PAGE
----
|Andrew Lindemann Malone's Internet Playpen|
Playas! Grab Your Contemporary Fiction if You Love Hip-Hop
Warning: Distasteful But Awesome Content Below
The ghosts of dead obese rappers hang over contemporary fiction, unnamed but potent.
One novel is an isolated incident, but two novels is a trend. (Isn't there some rule about these things?) The trend first surfaced in Zadie Smith's "On Beauty." The main instance comes when Smith describes Levi, the biracial son of an English professor and a nurse, bopping down the streets of Boston:
The rapper here is self-evidently Big Punisher aka Big Pun, and when reading the passage, I immediately thought that the song must be "Still Not a Player," his big hit prior to croaking. It's not implausible, anyway; "Still Not a Player" is indeed a beautiful song, sunny and nimble as Big Pun describes his bounteous sexual prowess.
Elsewhere in the book, Smith sideways-invokes another dead obese rapper, the even more famous Notorious B.I.G. Here is the passage in question:
Just as self-evidently, I submit, this is an intentional authorial corruption of a line from Biggie's "One More Chance" (the original version, not the remix that got all that radio play):
Evidence for my assertion: (1) The line Smith puts into Howard's mouth shows up nowhere on the Internets except in discussions of "On Beauty"; (2) Biggie's couplet is a whole lot like Smith's, only way better. (Notice the awkward scansion of Smith's second line—it trips over that "IQ," which requires you to make "with the I" an anapest and then dactylize "Q of a." Not good in any medium.)
Again, this would not be Internets-notification worthy if another novel had not surfaced that employs a dead obese rapper—in this case, another authorial dilution of the Notorious B.I.G., thus giving Christopher Wallace an apparent monopoly in the marketplace of young novelists looking to make up a rap song similar to, but significantly worse than, a classic joint. We find this next one in Gary Shteyngart's hilarious "Absurdistan," specificially in a hallucinatory interlude in which the narrator (whose own grotesque girth and penchant for rhyming earned him the nickname Snack Daddy as a collegian) is being seduced by his widowed mother-in-law, who, at 21, is nine years younger than him. (Great book!)
This parody is more involved; rather than just a couplet, Shteyngart makes up an obvious pseudonym, "Humongous G," and drags in a whole song. The original song is "#!*@ [Fuckin'] You Tonight," also known to the radio as "Lovin' You Tonight." It features a hook crooned by noted statutory rape enthusiast R. Kelly:
Shteyngart's interlude features a song called "I'm Busting My Nut Tonight," which (strangely for satire) is much less offensive than the original title. The rest of the rhyme is subliterate Biggie. Contrast:
Again: Funny! But obviously intentionally inferior to Biggie.
Why is this happening, that these two young novelists would invoke the spirits of dead obese rappers without actually naming them? One of the many people with whom I routinely discuss the issues raised by the proliferation of anonymized, deceased, corpulent MCs in contemporary fiction recently put forth the idea that the Smith did not want to lock the reader into one experience - that Smith instead intended to evoke an image. Let us suppose this is true. We may divide humanity into two populations:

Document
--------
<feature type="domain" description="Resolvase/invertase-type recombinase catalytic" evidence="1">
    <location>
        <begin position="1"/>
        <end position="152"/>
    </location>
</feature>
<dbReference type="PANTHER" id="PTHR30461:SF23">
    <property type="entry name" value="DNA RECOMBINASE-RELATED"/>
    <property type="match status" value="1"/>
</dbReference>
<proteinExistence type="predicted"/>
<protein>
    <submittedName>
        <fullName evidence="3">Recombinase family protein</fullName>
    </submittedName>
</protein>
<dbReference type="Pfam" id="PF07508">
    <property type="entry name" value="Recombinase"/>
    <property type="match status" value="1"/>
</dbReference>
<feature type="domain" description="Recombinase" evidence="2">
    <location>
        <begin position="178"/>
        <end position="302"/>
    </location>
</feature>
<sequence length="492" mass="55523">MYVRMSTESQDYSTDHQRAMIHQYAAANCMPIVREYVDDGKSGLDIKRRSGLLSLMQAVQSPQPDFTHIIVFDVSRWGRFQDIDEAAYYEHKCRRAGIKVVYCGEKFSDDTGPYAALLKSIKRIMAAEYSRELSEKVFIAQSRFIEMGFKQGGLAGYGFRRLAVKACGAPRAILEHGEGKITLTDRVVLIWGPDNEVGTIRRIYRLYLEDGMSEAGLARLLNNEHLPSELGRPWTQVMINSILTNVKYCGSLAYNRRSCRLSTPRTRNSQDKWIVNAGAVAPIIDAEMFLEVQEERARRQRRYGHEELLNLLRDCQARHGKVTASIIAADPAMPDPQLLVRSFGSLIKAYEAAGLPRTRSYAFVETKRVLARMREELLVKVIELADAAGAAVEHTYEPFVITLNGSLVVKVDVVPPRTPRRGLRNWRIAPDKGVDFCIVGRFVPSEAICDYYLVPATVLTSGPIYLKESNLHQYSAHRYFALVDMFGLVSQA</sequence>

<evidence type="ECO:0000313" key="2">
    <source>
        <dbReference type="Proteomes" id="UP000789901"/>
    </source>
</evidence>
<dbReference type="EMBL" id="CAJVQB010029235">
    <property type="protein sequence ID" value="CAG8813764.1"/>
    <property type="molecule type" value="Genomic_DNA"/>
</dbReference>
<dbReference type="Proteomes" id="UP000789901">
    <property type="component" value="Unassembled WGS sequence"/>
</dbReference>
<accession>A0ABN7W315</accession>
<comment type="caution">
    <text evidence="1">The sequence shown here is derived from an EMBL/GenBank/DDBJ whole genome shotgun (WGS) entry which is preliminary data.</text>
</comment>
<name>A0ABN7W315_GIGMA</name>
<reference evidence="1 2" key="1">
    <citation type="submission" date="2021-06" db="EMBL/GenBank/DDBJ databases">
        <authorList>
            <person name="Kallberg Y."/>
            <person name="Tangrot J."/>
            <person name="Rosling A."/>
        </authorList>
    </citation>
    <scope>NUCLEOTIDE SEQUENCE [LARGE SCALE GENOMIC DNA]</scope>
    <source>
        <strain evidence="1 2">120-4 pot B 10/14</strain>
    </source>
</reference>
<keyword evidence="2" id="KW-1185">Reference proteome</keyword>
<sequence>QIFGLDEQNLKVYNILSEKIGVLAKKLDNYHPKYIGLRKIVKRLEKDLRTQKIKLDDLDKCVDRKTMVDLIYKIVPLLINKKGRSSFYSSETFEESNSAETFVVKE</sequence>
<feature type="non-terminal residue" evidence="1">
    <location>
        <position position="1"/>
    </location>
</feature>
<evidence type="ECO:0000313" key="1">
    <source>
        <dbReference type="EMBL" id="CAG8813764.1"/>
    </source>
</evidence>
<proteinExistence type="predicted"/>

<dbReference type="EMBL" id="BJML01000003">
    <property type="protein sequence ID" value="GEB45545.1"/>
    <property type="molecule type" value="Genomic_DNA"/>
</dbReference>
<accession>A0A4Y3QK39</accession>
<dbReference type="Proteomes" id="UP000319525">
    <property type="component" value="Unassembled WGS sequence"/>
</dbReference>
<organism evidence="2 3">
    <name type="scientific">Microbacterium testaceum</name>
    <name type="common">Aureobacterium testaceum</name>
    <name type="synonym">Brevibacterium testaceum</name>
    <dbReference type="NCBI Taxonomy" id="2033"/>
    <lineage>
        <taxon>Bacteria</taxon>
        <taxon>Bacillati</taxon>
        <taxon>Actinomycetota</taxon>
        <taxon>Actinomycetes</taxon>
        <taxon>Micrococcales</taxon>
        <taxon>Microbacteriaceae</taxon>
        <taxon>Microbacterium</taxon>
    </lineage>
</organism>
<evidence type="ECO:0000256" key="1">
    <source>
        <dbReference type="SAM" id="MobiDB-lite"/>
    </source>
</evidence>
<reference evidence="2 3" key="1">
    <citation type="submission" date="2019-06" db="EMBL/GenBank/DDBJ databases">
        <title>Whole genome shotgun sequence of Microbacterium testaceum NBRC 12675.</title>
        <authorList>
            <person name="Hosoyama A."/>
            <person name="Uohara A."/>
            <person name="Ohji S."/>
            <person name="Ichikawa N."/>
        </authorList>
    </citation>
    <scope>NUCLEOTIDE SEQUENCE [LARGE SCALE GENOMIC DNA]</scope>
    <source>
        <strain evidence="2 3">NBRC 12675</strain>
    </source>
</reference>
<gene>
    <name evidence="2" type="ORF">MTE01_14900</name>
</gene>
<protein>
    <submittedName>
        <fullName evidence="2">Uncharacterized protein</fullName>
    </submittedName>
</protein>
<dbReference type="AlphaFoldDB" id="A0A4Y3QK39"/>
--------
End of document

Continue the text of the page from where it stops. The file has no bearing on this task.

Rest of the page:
These populations can be assumed to react in the following way to Smith's passage as written:
Now let us consider a universe in which Smith actually identified the rapper in question as Big Pun. The responses from the two groups would be exactly the same. So I still don't understand. I actually wrote Smith a letter in the hope of getting to the bottom of this.
Smith's Biggie situation requires little further analysis; she actually quotes 2Pac directly elsewhere in "On Beauty" (I feel compelled to note here that these matters are extremely marginal to "On Beauty" itself), so it's a bit of a mystery why Howard's quoting sub-Notorious poesy.
Shteyngart's reduction of the black Frank White, on the other hand, qualifies as satire — he's exaggerating the original features of "Fuckin' You Tonight" while stripping it of its subtleties and felicities. Shteyngart correctly names other rappers in the novel (even big-upping the fairly obscure DJ Assault) and singles out only the Notorious B.IG. for this semi-anonymous ribbing. The reader is expected to be sufficiently familiar with the rap idiom to get the jokes, but special bonus yuks are available if you know the original text like the back of your hand. What does all this mean? It means that (word to E.D. Hirsch!) contemporary novelists now assume that their readers are literate in the oeuvre of Biggie. In other words, the Notorious B.I.G., ten years after his death, has been admitted to the American cultural canon. And if you don't know, now you know. Unh.
All this tasty writing ©2002-11 by Andrew Lindemann Malone. All rights reserved.